World Christianity

Perspectives and Insights

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Jonathan Y. Tan
  • Maryknoll, NY: 
    Orbis Books
    , April
     2016.
     415 pages.
     $48.00.
     Paperback.
    ISBN
    9781626981690.
     For other formats: Link to Publisher's Website.

Review

After five centuries of close association with the West, Christianity has reasserted its status as a polycentric, multilingual, and multicultural religious movement, which has, in turn, led to the rise of world Christianity as a field of study. This collection of essays is a welcome addition to a rapidly growing body of literature in this field, contributing particularly to one’s understanding of world Christianity’s impact on theological and religious studies. This is not, as the subtitle might suggest, a collection of random perspectives and insights on world Christianity. Instead, it engages thought-provoking insight by Peter Phan, one of the most influential scholars in this emerging field.

Phan’s widely known essay, “World Christianity: Its Implications for History, Religious Studies, and Theology” (2012), raised the question of the interdisciplinary impact of world Christianity. Phan was also one of the first scholars to think about the implications of world Christianity in theology. This book responds to that intellectual provocation, and is in conversation with Phan’s multiple contributions to world Christianity which span a number of disciplines and topics.

Part 1 defines world Christianity, identifying its origins as a field of study and assessing how it has transformed our approaches to Christian history. Furthermore, it investigates the impact of migrant Christianities upon global north churches. Dale Irvin’s opening chapter, a slightly revised version of an earlier publication, addresses world Christianity’s scope, nature, and horizons, and urges the consideration of contributions from the six continents, which often factor in the modern/colonial fissure that has impacted Christian history over the past five hundred years. In other words, world Christianity does not become a free pass to overlook colonial wounds. It combines memory and imagination in search of new futures, as Phan suggests, paying special attention to overlooked and marginalized voices in Western academic discourses of Christian identity, history, theology, and mission. Moreover, world Christianity promotes inter/multicultural approaches, which take into account multiple agencies and mutual influences. Accordingly, world Christianity is contextual, hybrid, and dialogical.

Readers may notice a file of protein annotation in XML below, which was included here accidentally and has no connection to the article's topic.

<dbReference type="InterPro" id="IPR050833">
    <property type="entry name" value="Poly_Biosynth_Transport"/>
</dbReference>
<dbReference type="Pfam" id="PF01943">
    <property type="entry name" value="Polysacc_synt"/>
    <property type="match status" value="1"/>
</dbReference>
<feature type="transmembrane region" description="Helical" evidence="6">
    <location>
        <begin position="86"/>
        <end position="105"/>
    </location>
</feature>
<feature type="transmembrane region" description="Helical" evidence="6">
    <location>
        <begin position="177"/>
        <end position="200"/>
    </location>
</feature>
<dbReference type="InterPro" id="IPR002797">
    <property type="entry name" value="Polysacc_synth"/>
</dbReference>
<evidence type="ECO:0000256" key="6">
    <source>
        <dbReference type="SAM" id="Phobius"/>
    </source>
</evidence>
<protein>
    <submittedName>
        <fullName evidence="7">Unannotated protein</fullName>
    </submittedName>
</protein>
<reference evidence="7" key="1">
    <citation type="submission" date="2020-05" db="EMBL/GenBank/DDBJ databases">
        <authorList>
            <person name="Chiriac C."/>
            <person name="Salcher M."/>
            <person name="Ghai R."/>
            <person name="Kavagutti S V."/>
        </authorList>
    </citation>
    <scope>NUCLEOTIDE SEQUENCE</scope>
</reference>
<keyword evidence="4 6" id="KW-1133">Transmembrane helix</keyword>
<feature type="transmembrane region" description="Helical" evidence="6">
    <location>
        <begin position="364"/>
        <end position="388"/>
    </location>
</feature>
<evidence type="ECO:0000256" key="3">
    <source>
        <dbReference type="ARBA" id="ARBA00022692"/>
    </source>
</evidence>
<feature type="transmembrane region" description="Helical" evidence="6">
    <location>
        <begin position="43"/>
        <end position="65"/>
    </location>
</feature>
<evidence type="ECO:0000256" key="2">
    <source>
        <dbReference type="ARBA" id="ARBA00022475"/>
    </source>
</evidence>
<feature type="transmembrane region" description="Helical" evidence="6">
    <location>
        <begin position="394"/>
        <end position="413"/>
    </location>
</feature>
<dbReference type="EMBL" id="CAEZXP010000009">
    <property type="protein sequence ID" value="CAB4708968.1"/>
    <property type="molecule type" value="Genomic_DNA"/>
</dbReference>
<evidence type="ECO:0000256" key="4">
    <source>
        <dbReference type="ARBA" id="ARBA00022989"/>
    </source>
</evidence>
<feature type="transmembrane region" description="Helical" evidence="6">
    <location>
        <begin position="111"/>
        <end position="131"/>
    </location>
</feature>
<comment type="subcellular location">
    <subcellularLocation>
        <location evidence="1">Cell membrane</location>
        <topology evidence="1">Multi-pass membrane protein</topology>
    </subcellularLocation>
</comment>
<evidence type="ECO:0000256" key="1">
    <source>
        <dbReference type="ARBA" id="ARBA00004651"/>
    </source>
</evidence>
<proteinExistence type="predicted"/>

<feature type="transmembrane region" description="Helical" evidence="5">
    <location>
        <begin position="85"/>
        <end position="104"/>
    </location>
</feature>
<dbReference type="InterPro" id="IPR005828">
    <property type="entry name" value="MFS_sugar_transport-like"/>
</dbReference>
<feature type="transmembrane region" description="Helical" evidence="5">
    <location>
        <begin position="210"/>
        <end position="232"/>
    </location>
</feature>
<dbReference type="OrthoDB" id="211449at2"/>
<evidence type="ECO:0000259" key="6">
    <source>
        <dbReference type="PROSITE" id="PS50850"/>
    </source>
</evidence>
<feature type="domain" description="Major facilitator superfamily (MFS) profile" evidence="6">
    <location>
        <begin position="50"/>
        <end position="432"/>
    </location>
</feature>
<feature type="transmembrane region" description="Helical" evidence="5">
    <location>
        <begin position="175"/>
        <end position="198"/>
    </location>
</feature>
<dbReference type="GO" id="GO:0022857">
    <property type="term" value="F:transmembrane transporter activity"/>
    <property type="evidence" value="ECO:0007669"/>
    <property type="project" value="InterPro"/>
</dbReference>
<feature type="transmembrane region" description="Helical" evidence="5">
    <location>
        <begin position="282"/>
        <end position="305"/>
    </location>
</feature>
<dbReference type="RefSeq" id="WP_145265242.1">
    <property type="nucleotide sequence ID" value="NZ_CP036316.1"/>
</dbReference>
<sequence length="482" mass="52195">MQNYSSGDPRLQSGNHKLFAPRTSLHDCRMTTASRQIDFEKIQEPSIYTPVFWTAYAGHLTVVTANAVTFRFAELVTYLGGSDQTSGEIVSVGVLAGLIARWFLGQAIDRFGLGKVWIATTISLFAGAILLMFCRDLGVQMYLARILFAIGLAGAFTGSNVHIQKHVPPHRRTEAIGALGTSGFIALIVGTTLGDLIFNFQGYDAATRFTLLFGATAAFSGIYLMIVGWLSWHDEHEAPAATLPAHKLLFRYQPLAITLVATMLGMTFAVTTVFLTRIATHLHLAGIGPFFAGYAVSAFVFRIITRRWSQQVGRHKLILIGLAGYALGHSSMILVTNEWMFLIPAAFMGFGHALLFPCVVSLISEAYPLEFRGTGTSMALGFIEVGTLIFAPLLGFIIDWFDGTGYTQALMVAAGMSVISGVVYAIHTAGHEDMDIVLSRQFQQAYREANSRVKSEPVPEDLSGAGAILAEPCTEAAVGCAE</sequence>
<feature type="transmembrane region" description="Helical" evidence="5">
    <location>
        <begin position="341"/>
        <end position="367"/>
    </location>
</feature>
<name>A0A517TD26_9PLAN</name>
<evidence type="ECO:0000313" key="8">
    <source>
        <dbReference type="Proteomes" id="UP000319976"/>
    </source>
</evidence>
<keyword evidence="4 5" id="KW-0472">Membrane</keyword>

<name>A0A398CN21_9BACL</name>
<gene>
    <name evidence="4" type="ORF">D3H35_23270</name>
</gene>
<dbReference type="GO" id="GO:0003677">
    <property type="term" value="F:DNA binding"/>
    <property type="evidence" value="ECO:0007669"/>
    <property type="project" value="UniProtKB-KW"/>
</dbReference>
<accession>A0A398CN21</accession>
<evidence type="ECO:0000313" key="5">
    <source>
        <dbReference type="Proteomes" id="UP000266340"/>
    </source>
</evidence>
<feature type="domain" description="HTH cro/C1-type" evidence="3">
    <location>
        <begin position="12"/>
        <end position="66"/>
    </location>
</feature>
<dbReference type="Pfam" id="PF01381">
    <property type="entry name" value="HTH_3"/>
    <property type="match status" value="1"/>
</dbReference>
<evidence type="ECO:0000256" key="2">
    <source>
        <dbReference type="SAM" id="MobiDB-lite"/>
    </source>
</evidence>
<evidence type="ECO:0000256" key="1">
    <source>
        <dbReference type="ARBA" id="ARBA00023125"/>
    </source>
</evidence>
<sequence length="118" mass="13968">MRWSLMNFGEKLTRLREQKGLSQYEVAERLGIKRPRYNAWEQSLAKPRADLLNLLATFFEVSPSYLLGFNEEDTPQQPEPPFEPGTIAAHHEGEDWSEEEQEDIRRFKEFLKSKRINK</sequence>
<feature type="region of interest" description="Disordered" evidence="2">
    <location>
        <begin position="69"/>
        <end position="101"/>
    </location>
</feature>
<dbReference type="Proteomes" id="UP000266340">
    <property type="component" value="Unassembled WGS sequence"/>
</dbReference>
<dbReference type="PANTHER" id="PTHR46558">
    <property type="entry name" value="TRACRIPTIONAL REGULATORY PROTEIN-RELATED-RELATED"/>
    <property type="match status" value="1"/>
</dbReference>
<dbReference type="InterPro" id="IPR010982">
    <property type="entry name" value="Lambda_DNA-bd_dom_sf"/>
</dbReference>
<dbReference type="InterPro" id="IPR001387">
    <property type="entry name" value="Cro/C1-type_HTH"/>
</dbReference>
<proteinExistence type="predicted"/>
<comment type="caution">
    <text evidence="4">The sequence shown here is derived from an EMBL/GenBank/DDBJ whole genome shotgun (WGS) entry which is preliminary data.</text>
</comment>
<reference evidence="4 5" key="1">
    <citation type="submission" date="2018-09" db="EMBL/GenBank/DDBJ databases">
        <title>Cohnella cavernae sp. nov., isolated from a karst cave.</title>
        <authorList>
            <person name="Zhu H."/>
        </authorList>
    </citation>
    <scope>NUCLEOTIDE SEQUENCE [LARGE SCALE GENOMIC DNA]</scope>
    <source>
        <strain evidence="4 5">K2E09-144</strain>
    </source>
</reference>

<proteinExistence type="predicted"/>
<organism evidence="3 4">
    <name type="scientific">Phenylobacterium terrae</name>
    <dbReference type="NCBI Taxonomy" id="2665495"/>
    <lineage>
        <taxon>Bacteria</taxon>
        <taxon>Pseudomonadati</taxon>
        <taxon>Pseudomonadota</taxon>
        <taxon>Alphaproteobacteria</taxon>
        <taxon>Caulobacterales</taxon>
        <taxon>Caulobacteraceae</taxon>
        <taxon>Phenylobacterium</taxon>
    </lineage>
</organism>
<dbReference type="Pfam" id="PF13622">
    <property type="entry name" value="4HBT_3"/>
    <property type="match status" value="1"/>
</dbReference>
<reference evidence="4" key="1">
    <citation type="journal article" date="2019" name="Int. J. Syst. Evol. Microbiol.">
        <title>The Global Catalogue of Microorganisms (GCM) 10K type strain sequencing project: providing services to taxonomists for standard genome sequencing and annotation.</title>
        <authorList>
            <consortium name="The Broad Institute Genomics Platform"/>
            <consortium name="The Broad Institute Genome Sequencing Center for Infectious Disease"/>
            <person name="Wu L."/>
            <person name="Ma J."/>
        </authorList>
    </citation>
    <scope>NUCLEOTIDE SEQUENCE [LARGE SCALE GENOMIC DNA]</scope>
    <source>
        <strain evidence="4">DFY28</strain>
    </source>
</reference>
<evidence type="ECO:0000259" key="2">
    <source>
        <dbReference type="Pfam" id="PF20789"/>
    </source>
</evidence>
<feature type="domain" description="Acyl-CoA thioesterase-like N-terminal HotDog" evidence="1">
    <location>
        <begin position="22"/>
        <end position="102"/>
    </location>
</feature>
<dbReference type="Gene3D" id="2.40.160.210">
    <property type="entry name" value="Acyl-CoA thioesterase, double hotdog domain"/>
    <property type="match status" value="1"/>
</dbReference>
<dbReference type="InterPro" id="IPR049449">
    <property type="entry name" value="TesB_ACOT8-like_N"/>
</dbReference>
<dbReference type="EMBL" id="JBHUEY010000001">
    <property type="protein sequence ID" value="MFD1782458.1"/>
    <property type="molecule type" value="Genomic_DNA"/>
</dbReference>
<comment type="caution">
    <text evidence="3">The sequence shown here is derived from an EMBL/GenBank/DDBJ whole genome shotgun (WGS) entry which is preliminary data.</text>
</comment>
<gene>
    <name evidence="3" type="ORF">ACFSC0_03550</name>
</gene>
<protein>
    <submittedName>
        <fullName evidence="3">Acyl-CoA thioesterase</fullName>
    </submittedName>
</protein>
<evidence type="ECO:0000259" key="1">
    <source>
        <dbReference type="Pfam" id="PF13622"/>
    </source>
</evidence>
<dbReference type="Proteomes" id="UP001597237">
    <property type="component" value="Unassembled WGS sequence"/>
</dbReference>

In a polycentric world Christianity, people speak from particular loci of enunciation—very often from a position of discomfort, which Phan identifies as “the underside of history” (à la Gutierrez), and “betwixt and between” (i.e., not fully belonging anywhere). Some of them, as Gemma Tulud Cruz underscores, face double marginality, being on the margins in society and in the community of faith. Their voices also remain either totally absent or marginal in academic discourses which, as Amos Yong points out, are suspicious of non-western cultural traditions and epistemologies.

Part 2 focuses on new ways of doing theology. This is the heart of the book, with nine chapters devoted to it. The triple dialogue advanced by the Federation of Asian Bishops’ Conferences informs most chapters. This important methodological contribution from Asian Christian theology combines prophetic concerns/solidarity with the oppressed (dialogue with the poor), attention to context and culture (dialogue with culture), and profound awareness of Christianity as a world religion in the midst of and in dialogue with other religions (dialogue with other religions). The nine chapters in this section scrutinize themes relevant to Christian theology and ethics such as the Trinity, christology, ecclesiology, hermeneutics, liturgy and the sacraments, mission, bioethics, migration, and interfaith relations vis-à-vis methods and conversations emerging from different Christian experiences, mostly in the Asian/Asian-North American context.